According to the Chicago Municipal Code, every owner or operator must “exterminate any insects, rodents, or other pests in any family unit, if infestation is caused by the failure of the owner or operator to maintain the dwelling in a rat-proof or reasonable insect-proof condition.”

But students complain of apartments that are infested even upon moving in. Didi Ahmad said that when he moved in to his current apartment, “the kitchen counter was crawling with roaches.”

The same code limits the right of landlord access: “The landlord may enter only at reasonable times except in case of an emergency. An entry between 8 a.m. and 8 p.m. or at any other time expressly requested by the tenant shall be presumed reasonable.”

Clapp, however, recalled that in her last K&G apartment she was woken at 7 a.m. by workers knocking on her back door. “They came to redo the windows in the apartment,” she said. “They didn’t give notice of anything.”

After third-year Adam Crager’s building was the subject of noise complaints, K&G permitted the neighbor in an unaffiliated building to access the structure by providing him with keys to the front and side gates, according to Crager.

“What is further alarming is that K&G did not notify us of giving our keys out to a stranger,” Crager said. “We found out from an anonymous, aggressive letter posted on the front door to our building.”

Some students do not choose to contact the company when problems arise. “I just put up,” said Clapp. “So I cannot claim that they are unwilling to fix them.” Others, like Birgé, after failing to elicit a response despite repeated calls, walk away with the impression that “K&G are gross, unscrupulous slumlords.”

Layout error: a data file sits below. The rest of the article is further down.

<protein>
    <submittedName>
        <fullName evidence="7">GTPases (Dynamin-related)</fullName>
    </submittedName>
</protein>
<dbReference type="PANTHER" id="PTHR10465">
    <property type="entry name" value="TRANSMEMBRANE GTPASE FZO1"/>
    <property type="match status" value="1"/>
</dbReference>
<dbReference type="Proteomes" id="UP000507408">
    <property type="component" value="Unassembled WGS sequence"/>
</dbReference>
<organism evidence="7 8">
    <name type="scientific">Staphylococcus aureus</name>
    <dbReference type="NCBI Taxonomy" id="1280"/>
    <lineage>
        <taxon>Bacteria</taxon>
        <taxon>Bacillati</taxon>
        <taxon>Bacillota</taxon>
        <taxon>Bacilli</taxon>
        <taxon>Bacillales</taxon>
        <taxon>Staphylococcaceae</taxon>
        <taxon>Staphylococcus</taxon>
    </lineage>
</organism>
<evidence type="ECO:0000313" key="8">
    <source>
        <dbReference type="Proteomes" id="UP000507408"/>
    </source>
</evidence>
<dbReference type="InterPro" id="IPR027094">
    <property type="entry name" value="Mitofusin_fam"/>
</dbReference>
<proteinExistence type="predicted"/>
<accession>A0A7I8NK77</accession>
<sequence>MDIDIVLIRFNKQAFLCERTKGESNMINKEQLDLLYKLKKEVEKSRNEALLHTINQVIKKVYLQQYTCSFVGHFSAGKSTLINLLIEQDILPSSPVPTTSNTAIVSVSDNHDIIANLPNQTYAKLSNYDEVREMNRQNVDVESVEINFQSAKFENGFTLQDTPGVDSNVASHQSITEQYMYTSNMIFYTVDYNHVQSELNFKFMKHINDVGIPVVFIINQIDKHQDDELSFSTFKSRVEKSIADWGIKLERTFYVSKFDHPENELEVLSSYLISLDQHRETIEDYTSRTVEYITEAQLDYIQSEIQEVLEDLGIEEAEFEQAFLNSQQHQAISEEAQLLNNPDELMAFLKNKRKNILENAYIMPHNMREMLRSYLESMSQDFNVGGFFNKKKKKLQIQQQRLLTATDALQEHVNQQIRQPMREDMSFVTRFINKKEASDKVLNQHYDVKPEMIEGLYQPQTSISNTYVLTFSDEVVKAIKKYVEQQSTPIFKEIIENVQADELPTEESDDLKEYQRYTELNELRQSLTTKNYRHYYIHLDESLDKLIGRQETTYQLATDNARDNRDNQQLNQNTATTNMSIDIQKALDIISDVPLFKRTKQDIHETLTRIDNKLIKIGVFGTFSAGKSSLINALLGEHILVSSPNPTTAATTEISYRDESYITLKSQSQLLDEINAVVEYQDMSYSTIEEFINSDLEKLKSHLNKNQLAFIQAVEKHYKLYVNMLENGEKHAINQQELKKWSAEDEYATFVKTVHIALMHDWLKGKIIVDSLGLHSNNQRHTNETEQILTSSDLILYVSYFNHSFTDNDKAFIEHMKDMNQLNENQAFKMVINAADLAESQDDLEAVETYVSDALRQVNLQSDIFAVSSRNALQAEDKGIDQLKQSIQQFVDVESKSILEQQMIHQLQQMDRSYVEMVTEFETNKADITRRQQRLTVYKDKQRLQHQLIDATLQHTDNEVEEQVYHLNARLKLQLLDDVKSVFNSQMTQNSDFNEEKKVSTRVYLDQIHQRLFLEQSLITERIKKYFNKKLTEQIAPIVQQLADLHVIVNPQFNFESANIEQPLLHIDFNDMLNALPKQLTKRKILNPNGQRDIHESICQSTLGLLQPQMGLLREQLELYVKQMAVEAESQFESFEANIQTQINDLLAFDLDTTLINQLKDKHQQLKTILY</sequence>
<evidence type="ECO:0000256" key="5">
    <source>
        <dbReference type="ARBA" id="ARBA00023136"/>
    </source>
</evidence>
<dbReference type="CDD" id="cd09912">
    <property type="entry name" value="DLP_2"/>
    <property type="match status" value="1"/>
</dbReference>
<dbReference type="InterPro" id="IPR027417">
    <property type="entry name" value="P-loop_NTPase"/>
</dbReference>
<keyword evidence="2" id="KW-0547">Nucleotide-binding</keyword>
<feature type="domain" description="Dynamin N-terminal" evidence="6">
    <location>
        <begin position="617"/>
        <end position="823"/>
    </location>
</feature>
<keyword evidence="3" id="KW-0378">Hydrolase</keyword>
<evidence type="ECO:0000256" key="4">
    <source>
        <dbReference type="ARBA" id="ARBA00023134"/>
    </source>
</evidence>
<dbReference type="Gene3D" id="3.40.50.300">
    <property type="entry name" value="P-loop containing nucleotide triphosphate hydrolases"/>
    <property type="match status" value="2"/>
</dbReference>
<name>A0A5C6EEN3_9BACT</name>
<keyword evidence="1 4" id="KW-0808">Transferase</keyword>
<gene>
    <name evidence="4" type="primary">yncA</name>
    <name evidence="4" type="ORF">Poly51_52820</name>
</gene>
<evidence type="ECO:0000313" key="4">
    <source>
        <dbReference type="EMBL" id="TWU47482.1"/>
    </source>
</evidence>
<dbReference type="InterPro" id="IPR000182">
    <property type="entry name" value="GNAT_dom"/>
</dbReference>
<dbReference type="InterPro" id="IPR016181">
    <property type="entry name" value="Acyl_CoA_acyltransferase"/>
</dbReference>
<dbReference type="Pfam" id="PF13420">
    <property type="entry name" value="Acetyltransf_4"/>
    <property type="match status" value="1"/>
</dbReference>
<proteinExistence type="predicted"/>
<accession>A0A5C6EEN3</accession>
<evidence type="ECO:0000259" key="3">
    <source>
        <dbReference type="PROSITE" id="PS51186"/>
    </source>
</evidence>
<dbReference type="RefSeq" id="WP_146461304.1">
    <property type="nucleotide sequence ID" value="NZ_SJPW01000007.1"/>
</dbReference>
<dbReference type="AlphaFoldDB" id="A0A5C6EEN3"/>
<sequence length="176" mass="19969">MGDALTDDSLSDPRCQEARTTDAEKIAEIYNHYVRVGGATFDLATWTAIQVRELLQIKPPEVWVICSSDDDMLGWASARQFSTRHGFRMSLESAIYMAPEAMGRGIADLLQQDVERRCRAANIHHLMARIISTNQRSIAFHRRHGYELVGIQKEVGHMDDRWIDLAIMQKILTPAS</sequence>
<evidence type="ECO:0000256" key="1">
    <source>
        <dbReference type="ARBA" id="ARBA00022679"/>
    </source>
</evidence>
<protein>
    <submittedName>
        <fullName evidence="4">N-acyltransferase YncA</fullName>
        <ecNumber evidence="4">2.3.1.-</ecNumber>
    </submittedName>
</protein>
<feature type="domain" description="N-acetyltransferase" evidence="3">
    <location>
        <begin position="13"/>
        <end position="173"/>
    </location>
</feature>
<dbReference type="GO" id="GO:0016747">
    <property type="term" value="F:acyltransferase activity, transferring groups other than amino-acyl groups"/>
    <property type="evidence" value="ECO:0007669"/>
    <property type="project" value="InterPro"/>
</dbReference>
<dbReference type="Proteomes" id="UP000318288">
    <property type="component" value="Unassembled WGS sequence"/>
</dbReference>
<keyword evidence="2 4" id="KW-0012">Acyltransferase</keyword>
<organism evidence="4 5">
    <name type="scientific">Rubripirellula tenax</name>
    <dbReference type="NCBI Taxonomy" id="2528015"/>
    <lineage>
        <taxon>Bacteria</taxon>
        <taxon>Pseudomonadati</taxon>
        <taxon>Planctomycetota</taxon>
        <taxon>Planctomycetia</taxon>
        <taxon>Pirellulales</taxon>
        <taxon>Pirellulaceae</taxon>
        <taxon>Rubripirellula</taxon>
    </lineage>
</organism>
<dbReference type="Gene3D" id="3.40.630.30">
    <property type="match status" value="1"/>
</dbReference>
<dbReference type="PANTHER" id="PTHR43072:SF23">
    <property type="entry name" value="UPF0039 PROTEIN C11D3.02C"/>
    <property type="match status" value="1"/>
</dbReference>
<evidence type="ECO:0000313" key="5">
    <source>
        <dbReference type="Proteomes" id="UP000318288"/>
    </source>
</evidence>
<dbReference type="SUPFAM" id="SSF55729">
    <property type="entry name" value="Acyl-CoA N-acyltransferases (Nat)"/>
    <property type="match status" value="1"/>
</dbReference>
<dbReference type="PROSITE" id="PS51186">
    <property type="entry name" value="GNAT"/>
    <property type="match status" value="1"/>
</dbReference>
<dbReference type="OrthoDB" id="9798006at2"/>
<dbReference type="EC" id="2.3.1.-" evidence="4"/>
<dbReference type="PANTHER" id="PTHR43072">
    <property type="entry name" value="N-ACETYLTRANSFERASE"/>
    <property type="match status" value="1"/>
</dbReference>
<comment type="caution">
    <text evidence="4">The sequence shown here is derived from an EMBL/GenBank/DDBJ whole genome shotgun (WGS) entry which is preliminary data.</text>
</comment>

Tcholakian falls into the latter group. One of her many outstanding complaints is a cracked front-door pane. “Not only [is it] dangerous in a burglary-related sense, but also because once the temperature hits freezing, the entire thing could shatter—possibly while someone was opening it,” she said. “I’ve asked them several times to fix it, to no avail.”

For some, the problems are eventually fixed, but only after an extended wait. When Ahmed wanted the graffiti left by previous tenants to be painted over in his former apartment, he called the company three times. “It took K&G over four weeks to actually get it done, although when I first told them about it, they said that they would get it done within a week,” he said.

Finally, there are those who simply avoid interaction, citing K&G’s reputation. “I never got around to calling K&G about these things because I’d heard how difficult they are to deal with,” Berger said.

When he finally decided to report the problems, workers came the next day to make the necessary repairs. Nonetheless, Berger admitted, “I’d be kind of nervous asking them to change the locks to comply with fire code.”

K&G declined to respond to tenants’ claims or offer their own.

Despite the myriad problems tenants have encountered in their K&G-managed buildings, they rarely file formal complaints or seek counsel. “I haven’t really had people calling with serious building-violation type of complaints,” said Mickey Conino at the South East Chicago Commission, adding that she does receive questions from students who don’t like their roommates and want to get out.